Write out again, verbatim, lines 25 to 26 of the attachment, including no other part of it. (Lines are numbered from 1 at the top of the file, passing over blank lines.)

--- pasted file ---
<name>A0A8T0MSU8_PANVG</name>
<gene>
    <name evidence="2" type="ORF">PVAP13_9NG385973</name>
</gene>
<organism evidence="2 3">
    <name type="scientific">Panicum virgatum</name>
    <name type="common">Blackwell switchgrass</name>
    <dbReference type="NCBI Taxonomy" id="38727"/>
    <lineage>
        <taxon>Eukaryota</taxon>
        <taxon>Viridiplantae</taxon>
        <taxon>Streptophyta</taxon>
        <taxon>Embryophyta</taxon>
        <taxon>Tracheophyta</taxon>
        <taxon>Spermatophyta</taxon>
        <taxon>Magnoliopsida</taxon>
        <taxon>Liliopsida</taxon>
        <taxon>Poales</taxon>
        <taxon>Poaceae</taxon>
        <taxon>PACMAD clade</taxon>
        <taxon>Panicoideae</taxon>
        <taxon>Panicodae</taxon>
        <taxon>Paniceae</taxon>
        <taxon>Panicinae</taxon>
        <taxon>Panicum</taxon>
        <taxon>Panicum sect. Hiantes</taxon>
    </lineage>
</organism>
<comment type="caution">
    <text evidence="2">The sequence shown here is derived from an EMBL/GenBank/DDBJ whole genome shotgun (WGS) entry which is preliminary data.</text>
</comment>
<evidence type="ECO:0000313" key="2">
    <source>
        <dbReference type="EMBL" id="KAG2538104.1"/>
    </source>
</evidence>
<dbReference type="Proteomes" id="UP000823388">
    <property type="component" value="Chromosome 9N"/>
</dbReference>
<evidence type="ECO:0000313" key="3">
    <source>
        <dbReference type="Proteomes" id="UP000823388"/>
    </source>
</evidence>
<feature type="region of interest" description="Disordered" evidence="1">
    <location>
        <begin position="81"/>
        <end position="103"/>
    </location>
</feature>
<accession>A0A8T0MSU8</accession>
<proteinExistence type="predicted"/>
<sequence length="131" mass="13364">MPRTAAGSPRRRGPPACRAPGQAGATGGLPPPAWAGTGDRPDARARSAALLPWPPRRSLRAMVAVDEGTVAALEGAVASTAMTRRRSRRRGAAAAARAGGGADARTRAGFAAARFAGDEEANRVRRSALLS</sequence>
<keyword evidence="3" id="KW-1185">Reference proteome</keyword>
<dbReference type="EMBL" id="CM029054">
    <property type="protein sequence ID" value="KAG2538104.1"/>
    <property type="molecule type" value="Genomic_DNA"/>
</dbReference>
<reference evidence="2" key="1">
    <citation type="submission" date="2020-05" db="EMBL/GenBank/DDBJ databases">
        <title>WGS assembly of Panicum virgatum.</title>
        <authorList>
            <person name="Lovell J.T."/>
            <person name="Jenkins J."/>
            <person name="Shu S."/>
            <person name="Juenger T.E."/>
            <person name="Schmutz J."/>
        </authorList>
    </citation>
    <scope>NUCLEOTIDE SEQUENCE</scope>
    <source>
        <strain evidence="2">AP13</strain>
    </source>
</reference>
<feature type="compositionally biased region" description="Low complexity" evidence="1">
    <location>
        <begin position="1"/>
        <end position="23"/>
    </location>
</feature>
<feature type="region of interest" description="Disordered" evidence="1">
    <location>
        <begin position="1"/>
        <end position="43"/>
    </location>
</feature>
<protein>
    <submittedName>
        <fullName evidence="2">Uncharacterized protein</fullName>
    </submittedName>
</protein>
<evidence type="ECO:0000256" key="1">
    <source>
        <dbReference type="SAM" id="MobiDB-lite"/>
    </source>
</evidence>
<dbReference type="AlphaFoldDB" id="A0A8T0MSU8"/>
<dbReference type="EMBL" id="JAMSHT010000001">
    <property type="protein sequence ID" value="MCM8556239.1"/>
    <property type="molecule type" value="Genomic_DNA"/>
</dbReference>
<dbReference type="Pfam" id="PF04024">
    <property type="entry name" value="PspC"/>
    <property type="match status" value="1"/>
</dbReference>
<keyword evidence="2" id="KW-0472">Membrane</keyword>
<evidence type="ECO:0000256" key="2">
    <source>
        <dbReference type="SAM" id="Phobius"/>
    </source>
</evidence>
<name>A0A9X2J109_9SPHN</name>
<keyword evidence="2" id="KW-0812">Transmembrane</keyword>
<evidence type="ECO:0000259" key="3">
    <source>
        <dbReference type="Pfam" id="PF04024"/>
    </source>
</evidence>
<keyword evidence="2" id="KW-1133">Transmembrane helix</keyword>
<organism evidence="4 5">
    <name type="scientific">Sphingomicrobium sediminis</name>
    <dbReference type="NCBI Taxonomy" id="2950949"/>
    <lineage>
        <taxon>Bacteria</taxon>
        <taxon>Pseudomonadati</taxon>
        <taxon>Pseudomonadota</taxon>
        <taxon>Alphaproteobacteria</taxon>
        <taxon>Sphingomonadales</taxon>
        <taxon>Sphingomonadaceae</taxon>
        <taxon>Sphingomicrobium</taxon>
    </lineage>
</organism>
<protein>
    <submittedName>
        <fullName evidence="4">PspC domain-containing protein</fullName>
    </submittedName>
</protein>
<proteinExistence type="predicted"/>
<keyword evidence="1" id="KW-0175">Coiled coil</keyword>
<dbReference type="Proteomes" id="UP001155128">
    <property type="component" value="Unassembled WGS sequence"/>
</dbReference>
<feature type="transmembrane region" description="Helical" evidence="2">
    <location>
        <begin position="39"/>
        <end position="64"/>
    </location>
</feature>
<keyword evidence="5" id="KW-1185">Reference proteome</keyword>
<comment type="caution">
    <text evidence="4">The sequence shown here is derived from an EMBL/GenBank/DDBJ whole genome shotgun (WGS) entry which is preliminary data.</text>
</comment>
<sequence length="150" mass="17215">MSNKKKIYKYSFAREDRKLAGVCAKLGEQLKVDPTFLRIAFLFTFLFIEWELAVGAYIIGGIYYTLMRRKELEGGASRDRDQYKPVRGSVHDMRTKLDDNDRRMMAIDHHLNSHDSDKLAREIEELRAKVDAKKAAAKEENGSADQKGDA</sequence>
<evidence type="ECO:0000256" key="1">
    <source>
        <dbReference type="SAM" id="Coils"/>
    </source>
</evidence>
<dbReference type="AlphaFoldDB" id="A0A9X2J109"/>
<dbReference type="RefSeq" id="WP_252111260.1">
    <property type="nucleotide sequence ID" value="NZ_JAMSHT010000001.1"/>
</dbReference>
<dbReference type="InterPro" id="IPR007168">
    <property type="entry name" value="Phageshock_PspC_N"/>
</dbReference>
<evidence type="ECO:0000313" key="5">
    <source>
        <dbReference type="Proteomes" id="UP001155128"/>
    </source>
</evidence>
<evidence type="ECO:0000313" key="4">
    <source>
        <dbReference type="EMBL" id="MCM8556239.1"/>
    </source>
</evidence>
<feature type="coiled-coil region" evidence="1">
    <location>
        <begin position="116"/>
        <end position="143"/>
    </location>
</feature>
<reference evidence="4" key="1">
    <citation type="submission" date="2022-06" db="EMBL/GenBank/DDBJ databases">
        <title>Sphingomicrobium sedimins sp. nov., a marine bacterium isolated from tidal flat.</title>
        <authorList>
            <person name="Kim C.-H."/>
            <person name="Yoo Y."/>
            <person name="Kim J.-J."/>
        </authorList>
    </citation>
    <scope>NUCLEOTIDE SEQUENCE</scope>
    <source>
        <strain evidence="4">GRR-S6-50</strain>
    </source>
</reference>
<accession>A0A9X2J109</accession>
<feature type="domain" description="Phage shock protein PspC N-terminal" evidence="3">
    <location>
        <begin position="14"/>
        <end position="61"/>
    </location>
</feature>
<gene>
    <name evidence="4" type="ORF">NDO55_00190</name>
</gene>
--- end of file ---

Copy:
        <taxon>Panicum</taxon>
        <taxon>Panicum sect. Hiantes</taxon>